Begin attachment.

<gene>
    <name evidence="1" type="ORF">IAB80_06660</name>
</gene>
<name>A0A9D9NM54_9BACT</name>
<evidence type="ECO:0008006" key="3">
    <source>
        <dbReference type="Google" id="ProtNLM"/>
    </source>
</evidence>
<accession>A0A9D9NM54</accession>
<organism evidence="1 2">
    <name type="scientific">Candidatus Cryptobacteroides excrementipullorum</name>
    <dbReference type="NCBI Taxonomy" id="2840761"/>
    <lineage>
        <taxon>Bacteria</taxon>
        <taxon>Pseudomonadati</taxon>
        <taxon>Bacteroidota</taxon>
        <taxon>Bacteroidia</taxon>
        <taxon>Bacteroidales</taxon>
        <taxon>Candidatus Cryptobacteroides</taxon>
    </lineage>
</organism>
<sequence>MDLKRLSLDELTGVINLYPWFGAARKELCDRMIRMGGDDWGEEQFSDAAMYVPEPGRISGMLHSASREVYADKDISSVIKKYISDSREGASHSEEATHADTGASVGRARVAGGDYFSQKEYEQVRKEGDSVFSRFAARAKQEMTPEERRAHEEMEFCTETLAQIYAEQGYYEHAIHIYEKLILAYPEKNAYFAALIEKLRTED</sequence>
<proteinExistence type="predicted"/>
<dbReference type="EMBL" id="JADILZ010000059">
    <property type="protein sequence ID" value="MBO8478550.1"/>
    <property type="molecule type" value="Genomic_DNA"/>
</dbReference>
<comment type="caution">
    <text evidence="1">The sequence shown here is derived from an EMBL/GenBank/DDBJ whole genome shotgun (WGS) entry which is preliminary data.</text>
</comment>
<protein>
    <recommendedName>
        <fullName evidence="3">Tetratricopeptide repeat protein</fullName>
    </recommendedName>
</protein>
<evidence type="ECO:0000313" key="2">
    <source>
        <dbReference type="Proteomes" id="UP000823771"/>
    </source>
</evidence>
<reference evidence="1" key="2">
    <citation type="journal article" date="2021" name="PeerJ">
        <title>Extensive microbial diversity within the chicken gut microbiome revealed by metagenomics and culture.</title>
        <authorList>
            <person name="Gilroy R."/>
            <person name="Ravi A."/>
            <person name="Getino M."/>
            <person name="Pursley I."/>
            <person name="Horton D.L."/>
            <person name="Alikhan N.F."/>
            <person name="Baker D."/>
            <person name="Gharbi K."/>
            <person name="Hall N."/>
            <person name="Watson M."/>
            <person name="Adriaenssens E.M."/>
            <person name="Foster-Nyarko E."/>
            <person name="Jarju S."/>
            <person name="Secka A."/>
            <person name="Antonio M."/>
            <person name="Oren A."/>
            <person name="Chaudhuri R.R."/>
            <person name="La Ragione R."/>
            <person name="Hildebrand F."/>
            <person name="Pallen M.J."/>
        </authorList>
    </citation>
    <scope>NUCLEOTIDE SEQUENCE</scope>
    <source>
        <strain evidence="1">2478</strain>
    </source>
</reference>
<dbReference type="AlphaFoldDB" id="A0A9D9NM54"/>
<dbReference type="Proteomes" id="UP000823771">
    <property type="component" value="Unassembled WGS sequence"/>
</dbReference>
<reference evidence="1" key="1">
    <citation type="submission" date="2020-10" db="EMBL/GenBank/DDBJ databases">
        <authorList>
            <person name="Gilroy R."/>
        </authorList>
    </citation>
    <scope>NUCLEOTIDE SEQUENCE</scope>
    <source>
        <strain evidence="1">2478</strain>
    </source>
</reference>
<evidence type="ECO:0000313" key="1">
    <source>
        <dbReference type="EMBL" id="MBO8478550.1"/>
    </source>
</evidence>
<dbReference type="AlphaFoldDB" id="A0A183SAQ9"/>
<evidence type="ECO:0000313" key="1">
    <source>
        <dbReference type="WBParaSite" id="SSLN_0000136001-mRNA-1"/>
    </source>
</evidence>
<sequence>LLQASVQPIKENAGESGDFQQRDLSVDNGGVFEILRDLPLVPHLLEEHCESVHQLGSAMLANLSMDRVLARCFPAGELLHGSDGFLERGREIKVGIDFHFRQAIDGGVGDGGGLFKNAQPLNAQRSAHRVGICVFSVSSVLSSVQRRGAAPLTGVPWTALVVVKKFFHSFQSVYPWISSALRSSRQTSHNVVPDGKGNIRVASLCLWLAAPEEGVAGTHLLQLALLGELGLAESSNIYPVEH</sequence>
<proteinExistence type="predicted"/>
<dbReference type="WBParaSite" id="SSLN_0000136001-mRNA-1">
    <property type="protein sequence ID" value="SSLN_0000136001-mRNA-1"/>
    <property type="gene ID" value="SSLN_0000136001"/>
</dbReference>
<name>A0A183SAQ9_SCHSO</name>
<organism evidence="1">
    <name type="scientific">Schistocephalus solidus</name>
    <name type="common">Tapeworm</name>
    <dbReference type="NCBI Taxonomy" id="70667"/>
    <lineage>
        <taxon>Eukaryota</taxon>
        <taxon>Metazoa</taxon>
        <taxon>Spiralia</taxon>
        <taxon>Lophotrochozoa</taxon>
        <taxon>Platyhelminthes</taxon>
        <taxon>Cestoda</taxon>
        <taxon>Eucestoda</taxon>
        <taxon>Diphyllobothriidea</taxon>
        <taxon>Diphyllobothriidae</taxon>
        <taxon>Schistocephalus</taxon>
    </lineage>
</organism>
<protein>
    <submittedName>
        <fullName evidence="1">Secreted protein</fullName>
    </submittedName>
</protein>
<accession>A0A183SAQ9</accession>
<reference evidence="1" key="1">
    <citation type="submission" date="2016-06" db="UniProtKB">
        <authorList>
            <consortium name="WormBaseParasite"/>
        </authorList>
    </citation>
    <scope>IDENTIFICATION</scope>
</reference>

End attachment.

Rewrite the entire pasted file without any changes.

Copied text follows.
<gene>
    <name evidence="1" type="ORF">IAB80_06660</name>
</gene>
<name>A0A9D9NM54_9BACT</name>
<evidence type="ECO:0008006" key="3">
    <source>
        <dbReference type="Google" id="ProtNLM"/>
    </source>
</evidence>
<accession>A0A9D9NM54</accession>
<organism evidence="1 2">
    <name type="scientific">Candidatus Cryptobacteroides excrementipullorum</name>
    <dbReference type="NCBI Taxonomy" id="2840761"/>
    <lineage>
        <taxon>Bacteria</taxon>
        <taxon>Pseudomonadati</taxon>
        <taxon>Bacteroidota</taxon>
        <taxon>Bacteroidia</taxon>
        <taxon>Bacteroidales</taxon>
        <taxon>Candidatus Cryptobacteroides</taxon>
    </lineage>
</organism>
<sequence>MDLKRLSLDELTGVINLYPWFGAARKELCDRMIRMGGDDWGEEQFSDAAMYVPEPGRISGMLHSASREVYADKDISSVIKKYISDSREGASHSEEATHADTGASVGRARVAGGDYFSQKEYEQVRKEGDSVFSRFAARAKQEMTPEERRAHEEMEFCTETLAQIYAEQGYYEHAIHIYEKLILAYPEKNAYFAALIEKLRTED</sequence>
<proteinExistence type="predicted"/>
<dbReference type="EMBL" id="JADILZ010000059">
    <property type="protein sequence ID" value="MBO8478550.1"/>
    <property type="molecule type" value="Genomic_DNA"/>
</dbReference>
<comment type="caution">
    <text evidence="1">The sequence shown here is derived from an EMBL/GenBank/DDBJ whole genome shotgun (WGS) entry which is preliminary data.</text>
</comment>
<protein>
    <recommendedName>
        <fullName evidence="3">Tetratricopeptide repeat protein</fullName>
    </recommendedName>
</protein>
<evidence type="ECO:0000313" key="2">
    <source>
        <dbReference type="Proteomes" id="UP000823771"/>
    </source>
</evidence>
<reference evidence="1" key="2">
    <citation type="journal article" date="2021" name="PeerJ">
        <title>Extensive microbial diversity within the chicken gut microbiome revealed by metagenomics and culture.</title>
        <authorList>
            <person name="Gilroy R."/>
            <person name="Ravi A."/>
            <person name="Getino M."/>
            <person name="Pursley I."/>
            <person name="Horton D.L."/>
            <person name="Alikhan N.F."/>
            <person name="Baker D."/>
            <person name="Gharbi K."/>
            <person name="Hall N."/>
            <person name="Watson M."/>
            <person name="Adriaenssens E.M."/>
            <person name="Foster-Nyarko E."/>
            <person name="Jarju S."/>
            <person name="Secka A."/>
            <person name="Antonio M."/>
            <person name="Oren A."/>
            <person name="Chaudhuri R.R."/>
            <person name="La Ragione R."/>
            <person name="Hildebrand F."/>
            <person name="Pallen M.J."/>
        </authorList>
    </citation>
    <scope>NUCLEOTIDE SEQUENCE</scope>
    <source>
        <strain evidence="1">2478</strain>
    </source>
</reference>
<dbReference type="AlphaFoldDB" id="A0A9D9NM54"/>
<dbReference type="Proteomes" id="UP000823771">
    <property type="component" value="Unassembled WGS sequence"/>
</dbReference>
<reference evidence="1" key="1">
    <citation type="submission" date="2020-10" db="EMBL/GenBank/DDBJ databases">
        <authorList>
            <person name="Gilroy R."/>
        </authorList>
    </citation>
    <scope>NUCLEOTIDE SEQUENCE</scope>
    <source>
        <strain evidence="1">2478</strain>
    </source>
</reference>
<evidence type="ECO:0000313" key="1">
    <source>
        <dbReference type="EMBL" id="MBO8478550.1"/>
    </source>
</evidence>
<dbReference type="AlphaFoldDB" id="A0A183SAQ9"/>
<evidence type="ECO:0000313" key="1">
    <source>
        <dbReference type="WBParaSite" id="SSLN_0000136001-mRNA-1"/>
    </source>
</evidence>
<sequence>LLQASVQPIKENAGESGDFQQRDLSVDNGGVFEILRDLPLVPHLLEEHCESVHQLGSAMLANLSMDRVLARCFPAGELLHGSDGFLERGREIKVGIDFHFRQAIDGGVGDGGGLFKNAQPLNAQRSAHRVGICVFSVSSVLSSVQRRGAAPLTGVPWTALVVVKKFFHSFQSVYPWISSALRSSRQTSHNVVPDGKGNIRVASLCLWLAAPEEGVAGTHLLQLALLGELGLAESSNIYPVEH</sequence>
<proteinExistence type="predicted"/>
<dbReference type="WBParaSite" id="SSLN_0000136001-mRNA-1">
    <property type="protein sequence ID" value="SSLN_0000136001-mRNA-1"/>
    <property type="gene ID" value="SSLN_0000136001"/>
</dbReference>
<name>A0A183SAQ9_SCHSO</name>
<organism evidence="1">
    <name type="scientific">Schistocephalus solidus</name>
    <name type="common">Tapeworm</name>
    <dbReference type="NCBI Taxonomy" id="70667"/>
    <lineage>
        <taxon>Eukaryota</taxon>
        <taxon>Metazoa</taxon>
        <taxon>Spiralia</taxon>
        <taxon>Lophotrochozoa</taxon>
        <taxon>Platyhelminthes</taxon>
        <taxon>Cestoda</taxon>
        <taxon>Eucestoda</taxon>
        <taxon>Diphyllobothriidea</taxon>
        <taxon>Diphyllobothriidae</taxon>
        <taxon>Schistocephalus</taxon>
    </lineage>
</organism>
<protein>
    <submittedName>
        <fullName evidence="1">Secreted protein</fullName>
    </submittedName>
</protein>
<accession>A0A183SAQ9</accession>
<reference evidence="1" key="1">
    <citation type="submission" date="2016-06" db="UniProtKB">
        <authorList>
            <consortium name="WormBaseParasite"/>
        </authorList>
    </citation>
    <scope>IDENTIFICATION</scope>
</reference>